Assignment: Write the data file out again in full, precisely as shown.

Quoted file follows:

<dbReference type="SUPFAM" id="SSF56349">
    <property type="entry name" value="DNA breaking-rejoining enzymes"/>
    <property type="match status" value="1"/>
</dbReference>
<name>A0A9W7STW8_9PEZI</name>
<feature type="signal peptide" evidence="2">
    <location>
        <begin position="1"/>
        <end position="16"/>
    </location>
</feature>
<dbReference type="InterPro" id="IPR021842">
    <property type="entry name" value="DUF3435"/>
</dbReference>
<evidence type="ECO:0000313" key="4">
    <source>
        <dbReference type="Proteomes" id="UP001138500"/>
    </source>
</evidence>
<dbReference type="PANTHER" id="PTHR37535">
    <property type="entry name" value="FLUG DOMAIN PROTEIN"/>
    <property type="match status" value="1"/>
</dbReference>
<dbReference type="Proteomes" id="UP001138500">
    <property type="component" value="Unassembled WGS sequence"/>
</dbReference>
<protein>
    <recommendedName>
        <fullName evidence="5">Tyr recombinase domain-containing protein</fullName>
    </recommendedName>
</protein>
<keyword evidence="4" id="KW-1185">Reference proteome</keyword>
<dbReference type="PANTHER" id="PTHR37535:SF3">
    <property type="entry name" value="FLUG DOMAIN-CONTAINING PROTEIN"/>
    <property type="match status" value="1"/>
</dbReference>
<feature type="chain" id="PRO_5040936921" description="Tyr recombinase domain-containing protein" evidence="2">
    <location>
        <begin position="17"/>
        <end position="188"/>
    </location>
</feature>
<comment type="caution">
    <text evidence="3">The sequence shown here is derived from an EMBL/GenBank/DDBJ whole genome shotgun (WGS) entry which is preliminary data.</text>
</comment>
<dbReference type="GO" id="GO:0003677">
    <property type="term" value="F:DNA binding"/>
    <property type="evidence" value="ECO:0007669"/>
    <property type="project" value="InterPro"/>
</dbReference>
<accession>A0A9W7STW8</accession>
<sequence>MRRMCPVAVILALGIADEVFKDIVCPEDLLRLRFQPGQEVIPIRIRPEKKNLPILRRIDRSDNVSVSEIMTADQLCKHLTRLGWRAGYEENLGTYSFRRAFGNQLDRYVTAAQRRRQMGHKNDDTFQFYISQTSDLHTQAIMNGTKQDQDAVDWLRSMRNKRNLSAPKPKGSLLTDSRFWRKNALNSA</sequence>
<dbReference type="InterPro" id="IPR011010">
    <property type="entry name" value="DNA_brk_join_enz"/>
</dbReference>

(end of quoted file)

<dbReference type="SUPFAM" id="SSF56349">
    <property type="entry name" value="DNA breaking-rejoining enzymes"/>
    <property type="match status" value="1"/>
</dbReference>
<name>A0A9W7STW8_9PEZI</name>
<feature type="signal peptide" evidence="2">
    <location>
        <begin position="1"/>
        <end position="16"/>
    </location>
</feature>
<dbReference type="InterPro" id="IPR021842">
    <property type="entry name" value="DUF3435"/>
</dbReference>
<evidence type="ECO:0000313" key="4">
    <source>
        <dbReference type="Proteomes" id="UP001138500"/>
    </source>
</evidence>
<dbReference type="PANTHER" id="PTHR37535">
    <property type="entry name" value="FLUG DOMAIN PROTEIN"/>
    <property type="match status" value="1"/>
</dbReference>
<dbReference type="Proteomes" id="UP001138500">
    <property type="component" value="Unassembled WGS sequence"/>
</dbReference>
<protein>
    <recommendedName>
        <fullName evidence="5">Tyr recombinase domain-containing protein</fullName>
    </recommendedName>
</protein>
<keyword evidence="4" id="KW-1185">Reference proteome</keyword>
<dbReference type="PANTHER" id="PTHR37535:SF3">
    <property type="entry name" value="FLUG DOMAIN-CONTAINING PROTEIN"/>
    <property type="match status" value="1"/>
</dbReference>
<feature type="chain" id="PRO_5040936921" description="Tyr recombinase domain-containing protein" evidence="2">
    <location>
        <begin position="17"/>
        <end position="188"/>
    </location>
</feature>
<comment type="caution">
    <text evidence="3">The sequence shown here is derived from an EMBL/GenBank/DDBJ whole genome shotgun (WGS) entry which is preliminary data.</text>
</comment>
<dbReference type="GO" id="GO:0003677">
    <property type="term" value="F:DNA binding"/>
    <property type="evidence" value="ECO:0007669"/>
    <property type="project" value="InterPro"/>
</dbReference>
<accession>A0A9W7STW8</accession>
<sequence>MRRMCPVAVILALGIADEVFKDIVCPEDLLRLRFQPGQEVIPIRIRPEKKNLPILRRIDRSDNVSVSEIMTADQLCKHLTRLGWRAGYEENLGTYSFRRAFGNQLDRYVTAAQRRRQMGHKNDDTFQFYISQTSDLHTQAIMNGTKQDQDAVDWLRSMRNKRNLSAPKPKGSLLTDSRFWRKNALNSA</sequence>
<dbReference type="InterPro" id="IPR011010">
    <property type="entry name" value="DNA_brk_join_enz"/>
</dbReference>